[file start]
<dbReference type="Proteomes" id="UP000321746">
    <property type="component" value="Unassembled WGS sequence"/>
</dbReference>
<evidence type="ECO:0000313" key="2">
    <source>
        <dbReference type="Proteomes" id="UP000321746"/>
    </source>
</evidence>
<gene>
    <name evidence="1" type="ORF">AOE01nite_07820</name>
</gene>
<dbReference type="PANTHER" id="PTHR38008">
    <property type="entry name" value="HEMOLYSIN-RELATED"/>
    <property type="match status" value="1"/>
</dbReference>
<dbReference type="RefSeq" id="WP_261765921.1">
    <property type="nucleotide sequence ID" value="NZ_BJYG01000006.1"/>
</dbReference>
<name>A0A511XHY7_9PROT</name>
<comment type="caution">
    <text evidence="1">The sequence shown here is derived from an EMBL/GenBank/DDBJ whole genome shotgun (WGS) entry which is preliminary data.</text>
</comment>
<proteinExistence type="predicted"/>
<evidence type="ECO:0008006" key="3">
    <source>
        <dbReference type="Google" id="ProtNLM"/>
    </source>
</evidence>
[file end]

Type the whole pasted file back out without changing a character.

<dbReference type="Proteomes" id="UP000321746">
    <property type="component" value="Unassembled WGS sequence"/>
</dbReference>
<evidence type="ECO:0000313" key="2">
    <source>
        <dbReference type="Proteomes" id="UP000321746"/>
    </source>
</evidence>
<gene>
    <name evidence="1" type="ORF">AOE01nite_07820</name>
</gene>
<dbReference type="PANTHER" id="PTHR38008">
    <property type="entry name" value="HEMOLYSIN-RELATED"/>
    <property type="match status" value="1"/>
</dbReference>
<dbReference type="RefSeq" id="WP_261765921.1">
    <property type="nucleotide sequence ID" value="NZ_BJYG01000006.1"/>
</dbReference>
<name>A0A511XHY7_9PROT</name>
<comment type="caution">
    <text evidence="1">The sequence shown here is derived from an EMBL/GenBank/DDBJ whole genome shotgun (WGS) entry which is preliminary data.</text>
</comment>
<proteinExistence type="predicted"/>
<evidence type="ECO:0008006" key="3">
    <source>
        <dbReference type="Google" id="ProtNLM"/>
    </source>
</evidence>